Nov 23, 2012 / 4:00 pm
Based on the highly acclaimed 2001 novel by Canadian author Yann Martel, Life of Pi tells a story of sweeping grandeur that is heavily steeped in spirituality and human faith in religion. Now don't be put off by the fact that it deals with these particular thematic elements because the film is also an incredible tale of adventure, survival and human endurance. I am not a religious person at all and I found the film to be a beautiful and fascinating story despite its sometimes simplistic take on all matters concerning God.
The story begins with an adult Pi Patel (played by the excellent Indian actor Iffran Khan) relaying the story of his life to a writer (Rafe Spall, probably representing author Martel). We see Pi growing up in Pondichery, India, where his family owns a small zoo. Pi is an intelligent and curious individual who always seems to be seeking answers about life and the true meaning it holds. Not being satisfied with only being a Hindu, he decides to study Christianity and Islam as well, eventually adopting the belief that God is something that lies within one's self and not in a singular faith or organized group.
At the age of 16 he is informed by his father that the zoo has gone broke and that they are going to have to move to Winnipeg, Canada where there is a job opportunity awaiting. With a few valuable animals in tow they set sail across the sea upon a cargo ship. When a devastating storm erupts the ship capsizes and Pi finds himself in a lifeboat in the middle of the ocean accompanied by a wounded zebra, a hyena, an orangutan and a ferocious Bengal tiger named Richard Parker. For reasons that should be obvious, it doesn't take long before Pi is alone with the tiger, and this is where the incredible 227 day odyssey begins.
Directed gorgeously by Ang Lee (Crouching Tiger, Hidden Dragon, Brokeback Mountain), Life of Pi is a stunning achievement in the art of visual storytelling, while at the same time having an emotional center to it that is both impactful and inspiring. Some of the shots in this film are exquisitely breathtaking and truly magnificent, and it would be a crime if there wasn't some type of year end awards recognition for this amazing technical feat. The special effects are incredible and I was in awe at how realistically the Bengal tiger was rendered. I never once thought that it wasn't a real tiger. I must also point out that the film was shot in 3D, and while normally I'm not the biggest fan of the gimmick, I must say that it really added another layer to the film giving it extra depth and making it feel lush and immersive. I would actually recommend seeing it in 3D to truly experience it the best way possible.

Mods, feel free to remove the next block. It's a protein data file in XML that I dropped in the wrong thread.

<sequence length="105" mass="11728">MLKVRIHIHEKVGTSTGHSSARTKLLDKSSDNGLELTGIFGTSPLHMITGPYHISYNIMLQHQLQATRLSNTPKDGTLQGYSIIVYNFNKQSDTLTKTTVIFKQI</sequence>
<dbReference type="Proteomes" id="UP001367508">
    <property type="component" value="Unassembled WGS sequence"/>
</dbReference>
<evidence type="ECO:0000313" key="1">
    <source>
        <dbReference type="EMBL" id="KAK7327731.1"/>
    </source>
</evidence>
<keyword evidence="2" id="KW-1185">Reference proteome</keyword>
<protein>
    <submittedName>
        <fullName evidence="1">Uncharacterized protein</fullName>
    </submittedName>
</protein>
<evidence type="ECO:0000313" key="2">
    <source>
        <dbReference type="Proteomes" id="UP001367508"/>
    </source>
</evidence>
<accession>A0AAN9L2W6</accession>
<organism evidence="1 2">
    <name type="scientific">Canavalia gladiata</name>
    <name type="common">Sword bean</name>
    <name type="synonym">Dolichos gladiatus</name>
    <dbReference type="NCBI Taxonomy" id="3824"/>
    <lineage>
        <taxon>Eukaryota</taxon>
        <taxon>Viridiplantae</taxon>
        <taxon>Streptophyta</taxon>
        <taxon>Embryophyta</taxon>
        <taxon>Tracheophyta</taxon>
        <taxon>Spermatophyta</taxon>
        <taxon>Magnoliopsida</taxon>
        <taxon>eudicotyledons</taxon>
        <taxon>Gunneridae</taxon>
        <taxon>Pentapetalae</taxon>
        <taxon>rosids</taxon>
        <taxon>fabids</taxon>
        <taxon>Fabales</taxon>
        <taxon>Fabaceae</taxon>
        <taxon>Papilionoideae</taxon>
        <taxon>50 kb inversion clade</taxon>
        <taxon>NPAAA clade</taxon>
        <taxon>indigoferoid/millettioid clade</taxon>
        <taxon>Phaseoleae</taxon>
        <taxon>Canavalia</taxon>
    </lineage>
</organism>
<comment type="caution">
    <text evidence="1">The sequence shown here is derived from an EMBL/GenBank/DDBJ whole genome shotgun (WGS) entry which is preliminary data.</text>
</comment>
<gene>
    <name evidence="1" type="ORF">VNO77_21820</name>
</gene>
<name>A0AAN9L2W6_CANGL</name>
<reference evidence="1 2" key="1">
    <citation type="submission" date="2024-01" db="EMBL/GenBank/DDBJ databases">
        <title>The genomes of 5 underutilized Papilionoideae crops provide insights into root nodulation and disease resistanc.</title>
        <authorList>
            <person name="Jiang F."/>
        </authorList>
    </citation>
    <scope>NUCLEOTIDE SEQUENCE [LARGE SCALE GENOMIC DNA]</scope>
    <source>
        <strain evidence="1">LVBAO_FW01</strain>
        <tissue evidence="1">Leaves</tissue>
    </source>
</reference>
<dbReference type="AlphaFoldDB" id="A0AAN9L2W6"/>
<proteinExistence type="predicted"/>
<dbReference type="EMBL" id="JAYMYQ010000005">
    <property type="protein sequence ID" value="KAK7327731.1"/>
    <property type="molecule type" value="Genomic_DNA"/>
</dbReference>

As beautiful as the visuals are however, the film wouldn't work unless it contained a compelling story. Thankfully, the film succeeds on both counts, and a large amount of credit for that has to go to Suraj Sharma, the first time actor tasked with playing the role of Pi. He does a fabulous job conveying the fear, courage, and emotional resolve that would be necessary to survive such a horrific ordeal. It is a truly harrowing experience and the fact that he must share it with a fearsome tiger makes it even more dangerous. His interaction and ultimate bond that he shares with Richard Parker is a sight to behold.
I think that fans of the novel should be quite pleased with the film, as Ang Lee remains very faithful to the source material, although it has been over eight years since I have read it and I can't quite recall every single detail.
Life of Pi is likely to affect each individual differently depending on your particular beliefs or convictions, but there is no denying the masterful storytelling at work here. It's a powerful film that is likely to make one ruminate on the very nature of our existence in this vast and beautiful world that we inhabit.
For those of you who are interested in a thought provoking and captivating tale of survival and adventure, Life of Pi is well worth seeking out.
I give Life of Pi a 9 out of 10.
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